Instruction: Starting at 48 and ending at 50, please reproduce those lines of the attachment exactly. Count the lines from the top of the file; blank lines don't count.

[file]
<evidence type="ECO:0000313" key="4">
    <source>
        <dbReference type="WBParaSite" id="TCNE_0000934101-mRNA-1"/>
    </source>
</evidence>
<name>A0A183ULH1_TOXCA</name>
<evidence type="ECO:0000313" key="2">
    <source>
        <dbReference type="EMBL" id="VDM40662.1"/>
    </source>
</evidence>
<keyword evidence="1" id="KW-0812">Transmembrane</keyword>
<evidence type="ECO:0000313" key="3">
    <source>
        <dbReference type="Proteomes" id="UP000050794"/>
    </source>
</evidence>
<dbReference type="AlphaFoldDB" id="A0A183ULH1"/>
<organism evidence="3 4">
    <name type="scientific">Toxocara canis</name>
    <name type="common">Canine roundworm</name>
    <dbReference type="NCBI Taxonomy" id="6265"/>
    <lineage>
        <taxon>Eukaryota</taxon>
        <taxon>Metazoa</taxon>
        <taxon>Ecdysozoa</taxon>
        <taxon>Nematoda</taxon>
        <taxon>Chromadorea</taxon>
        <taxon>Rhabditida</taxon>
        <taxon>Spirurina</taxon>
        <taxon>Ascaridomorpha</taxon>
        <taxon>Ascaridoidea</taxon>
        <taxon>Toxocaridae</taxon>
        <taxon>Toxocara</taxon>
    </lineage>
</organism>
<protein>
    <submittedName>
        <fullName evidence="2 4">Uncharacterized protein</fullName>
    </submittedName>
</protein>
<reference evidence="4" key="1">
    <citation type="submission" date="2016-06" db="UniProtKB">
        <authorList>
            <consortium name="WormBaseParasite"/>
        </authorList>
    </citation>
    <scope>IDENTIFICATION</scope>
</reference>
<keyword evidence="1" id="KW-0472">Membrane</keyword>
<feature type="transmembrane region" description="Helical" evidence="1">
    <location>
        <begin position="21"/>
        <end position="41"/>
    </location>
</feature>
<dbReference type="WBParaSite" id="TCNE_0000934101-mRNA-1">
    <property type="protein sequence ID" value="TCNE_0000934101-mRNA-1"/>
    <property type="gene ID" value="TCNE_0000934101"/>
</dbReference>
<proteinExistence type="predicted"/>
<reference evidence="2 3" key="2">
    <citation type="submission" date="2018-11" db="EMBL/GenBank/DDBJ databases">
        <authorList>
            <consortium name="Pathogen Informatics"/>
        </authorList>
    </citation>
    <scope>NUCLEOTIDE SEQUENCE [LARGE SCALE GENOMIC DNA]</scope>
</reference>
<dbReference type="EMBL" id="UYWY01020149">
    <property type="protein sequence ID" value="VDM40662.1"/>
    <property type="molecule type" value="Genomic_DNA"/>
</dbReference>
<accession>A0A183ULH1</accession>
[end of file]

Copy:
    <scope>IDENTIFICATION</scope>
</reference>
<keyword evidence="1" id="KW-0472">Membrane</keyword>